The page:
Not you, of course. Unless you’re one of those jerks that charges for hidden fees.
We have written here, here, here, and here about scummy gimmicks that hide secret charges in their Terms and Conditions. You think you’re signing up for a “free” kit for $3.88 shipping and handling. But then, when you don’t cancel after your 7-day trial, you get hit for a $90 monthly charge for a membership you didn’t know you were signing up for. It’s a practice also sometimes called negative options marketing.
You can try to cancel. You can try to get a refund. You can cry, threaten, and cajole. But if you follow the comments in the posts I linked above, you’ll see that the pimps selling this kind of junk make it very difficult, if not impossible, to meet their refund conditions. Don’t let bad behavior go unpunished.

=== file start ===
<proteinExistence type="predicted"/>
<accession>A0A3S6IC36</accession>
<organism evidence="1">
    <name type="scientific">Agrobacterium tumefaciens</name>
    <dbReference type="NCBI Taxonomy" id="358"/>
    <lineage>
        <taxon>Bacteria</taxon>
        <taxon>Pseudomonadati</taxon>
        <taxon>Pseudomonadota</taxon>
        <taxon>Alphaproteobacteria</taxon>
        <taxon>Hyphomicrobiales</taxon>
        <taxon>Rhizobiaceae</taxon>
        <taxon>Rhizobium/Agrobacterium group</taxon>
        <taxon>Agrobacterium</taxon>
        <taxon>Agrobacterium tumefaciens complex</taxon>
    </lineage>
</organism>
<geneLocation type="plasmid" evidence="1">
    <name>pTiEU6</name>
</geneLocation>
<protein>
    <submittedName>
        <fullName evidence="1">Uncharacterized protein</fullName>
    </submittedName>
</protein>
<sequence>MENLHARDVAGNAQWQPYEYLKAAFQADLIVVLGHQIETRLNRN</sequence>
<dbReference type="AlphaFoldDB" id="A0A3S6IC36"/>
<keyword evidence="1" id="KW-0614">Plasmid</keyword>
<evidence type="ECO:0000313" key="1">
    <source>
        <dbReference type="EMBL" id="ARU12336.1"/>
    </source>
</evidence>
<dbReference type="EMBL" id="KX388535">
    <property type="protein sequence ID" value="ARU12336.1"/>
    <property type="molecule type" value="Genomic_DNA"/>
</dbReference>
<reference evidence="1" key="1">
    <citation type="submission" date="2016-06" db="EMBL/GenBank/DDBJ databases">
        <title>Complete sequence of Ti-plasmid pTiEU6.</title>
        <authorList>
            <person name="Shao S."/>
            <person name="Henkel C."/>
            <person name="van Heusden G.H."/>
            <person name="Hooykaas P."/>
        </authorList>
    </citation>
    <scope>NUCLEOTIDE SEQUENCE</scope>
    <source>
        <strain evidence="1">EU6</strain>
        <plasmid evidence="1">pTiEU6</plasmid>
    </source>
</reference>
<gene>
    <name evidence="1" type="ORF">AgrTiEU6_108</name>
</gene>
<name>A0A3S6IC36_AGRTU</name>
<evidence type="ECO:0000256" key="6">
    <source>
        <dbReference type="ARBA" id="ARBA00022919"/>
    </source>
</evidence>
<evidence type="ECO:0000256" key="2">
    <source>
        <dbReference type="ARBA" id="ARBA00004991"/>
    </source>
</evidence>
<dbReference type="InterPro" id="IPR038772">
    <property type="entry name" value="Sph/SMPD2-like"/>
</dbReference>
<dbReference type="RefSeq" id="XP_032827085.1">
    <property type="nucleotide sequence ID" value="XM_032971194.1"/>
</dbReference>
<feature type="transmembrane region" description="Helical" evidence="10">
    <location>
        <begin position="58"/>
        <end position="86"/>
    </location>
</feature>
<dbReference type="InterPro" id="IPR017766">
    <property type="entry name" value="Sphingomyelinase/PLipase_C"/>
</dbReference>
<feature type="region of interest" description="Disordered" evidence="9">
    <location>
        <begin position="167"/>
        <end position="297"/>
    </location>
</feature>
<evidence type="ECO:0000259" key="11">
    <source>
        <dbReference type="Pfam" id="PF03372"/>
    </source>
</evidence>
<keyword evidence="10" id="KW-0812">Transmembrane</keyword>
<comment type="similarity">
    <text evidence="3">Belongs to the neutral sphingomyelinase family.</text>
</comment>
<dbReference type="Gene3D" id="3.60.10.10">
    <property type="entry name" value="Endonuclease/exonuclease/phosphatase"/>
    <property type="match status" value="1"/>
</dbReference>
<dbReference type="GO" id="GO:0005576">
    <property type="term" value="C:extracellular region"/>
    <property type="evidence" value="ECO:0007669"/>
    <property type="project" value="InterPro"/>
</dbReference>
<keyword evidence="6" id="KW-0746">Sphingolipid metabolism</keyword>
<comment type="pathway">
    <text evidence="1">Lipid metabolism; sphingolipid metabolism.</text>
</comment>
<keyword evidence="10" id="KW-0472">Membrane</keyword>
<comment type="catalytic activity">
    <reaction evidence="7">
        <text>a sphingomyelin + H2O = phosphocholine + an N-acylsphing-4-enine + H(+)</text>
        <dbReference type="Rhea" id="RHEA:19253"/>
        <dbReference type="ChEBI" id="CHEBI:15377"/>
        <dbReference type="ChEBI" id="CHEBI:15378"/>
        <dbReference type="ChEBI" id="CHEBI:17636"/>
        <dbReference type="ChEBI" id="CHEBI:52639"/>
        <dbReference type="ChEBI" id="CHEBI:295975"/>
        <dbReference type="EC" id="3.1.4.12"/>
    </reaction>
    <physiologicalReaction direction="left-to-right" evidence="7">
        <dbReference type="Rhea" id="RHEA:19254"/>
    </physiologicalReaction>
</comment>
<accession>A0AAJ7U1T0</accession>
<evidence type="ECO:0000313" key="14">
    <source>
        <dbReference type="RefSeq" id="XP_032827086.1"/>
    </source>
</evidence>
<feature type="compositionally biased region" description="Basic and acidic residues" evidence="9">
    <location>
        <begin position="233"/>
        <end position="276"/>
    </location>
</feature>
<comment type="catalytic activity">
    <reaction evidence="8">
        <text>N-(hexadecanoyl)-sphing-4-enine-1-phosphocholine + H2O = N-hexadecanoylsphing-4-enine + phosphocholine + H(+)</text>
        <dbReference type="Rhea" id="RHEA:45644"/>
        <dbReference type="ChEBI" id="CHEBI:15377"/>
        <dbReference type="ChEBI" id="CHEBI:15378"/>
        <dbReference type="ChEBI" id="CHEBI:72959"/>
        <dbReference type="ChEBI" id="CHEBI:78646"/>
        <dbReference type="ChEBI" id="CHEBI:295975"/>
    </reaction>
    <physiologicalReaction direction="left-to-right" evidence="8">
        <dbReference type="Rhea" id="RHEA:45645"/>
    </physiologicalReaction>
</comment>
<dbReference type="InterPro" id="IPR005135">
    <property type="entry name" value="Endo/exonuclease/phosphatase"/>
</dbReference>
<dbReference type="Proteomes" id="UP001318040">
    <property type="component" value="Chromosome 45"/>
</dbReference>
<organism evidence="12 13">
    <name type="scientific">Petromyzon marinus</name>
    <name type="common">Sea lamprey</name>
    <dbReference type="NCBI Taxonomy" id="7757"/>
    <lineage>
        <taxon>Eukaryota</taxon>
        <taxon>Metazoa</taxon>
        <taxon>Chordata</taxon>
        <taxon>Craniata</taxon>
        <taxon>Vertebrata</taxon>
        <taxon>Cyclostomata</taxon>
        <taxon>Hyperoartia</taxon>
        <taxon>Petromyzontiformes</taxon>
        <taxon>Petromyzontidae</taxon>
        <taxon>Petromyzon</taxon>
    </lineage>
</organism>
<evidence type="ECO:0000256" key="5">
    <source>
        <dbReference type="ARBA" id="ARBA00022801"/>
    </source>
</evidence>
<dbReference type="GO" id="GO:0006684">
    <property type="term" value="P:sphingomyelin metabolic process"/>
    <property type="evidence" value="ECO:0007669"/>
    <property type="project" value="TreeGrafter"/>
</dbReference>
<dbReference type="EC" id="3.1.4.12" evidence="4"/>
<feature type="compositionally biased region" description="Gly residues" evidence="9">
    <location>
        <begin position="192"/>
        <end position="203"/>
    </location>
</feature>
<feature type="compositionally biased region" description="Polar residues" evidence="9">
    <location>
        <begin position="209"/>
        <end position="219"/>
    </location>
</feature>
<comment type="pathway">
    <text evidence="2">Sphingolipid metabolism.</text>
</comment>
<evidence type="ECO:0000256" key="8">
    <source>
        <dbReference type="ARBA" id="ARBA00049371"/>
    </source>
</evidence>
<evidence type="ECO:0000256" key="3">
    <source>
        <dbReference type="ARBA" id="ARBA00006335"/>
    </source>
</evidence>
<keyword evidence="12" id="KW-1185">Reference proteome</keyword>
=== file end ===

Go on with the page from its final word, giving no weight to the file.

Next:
Here’s one way you can hit those deceptive marketing bastards back. Thanks to alert reader Eugene for posting this:
I got the slam too. what a dirty little trick. I found the right place to let Google know about this evil use of their trademark.
Go here and report the trademark infringement:
I’ve tried it and I got a huge amount of perverse satisfaction by reporting “Google Money Tree” to Google for trademark infringement. If you’ve been bitten, strike back by turning them in. Unfortunately, the link above will only help you report improper use of Google’s trademark. But hey, it’s a start.
Before You Write Us or Comment…
This is for that busybody who is all in a lather right now. You know who you are. Before you write to me and say something stupid and obvious like, “Hey, everyone should read the terms and conditions before signing up for stuff. It’s your own fault if you gut sucked in when you didn’t read what you were signing up for,” just shaddup, alright? Take your bad, self-righteous self out for a massage and a colon cleanse and come back when you’re not so uptight. I’m the only one who gets to lecture around here.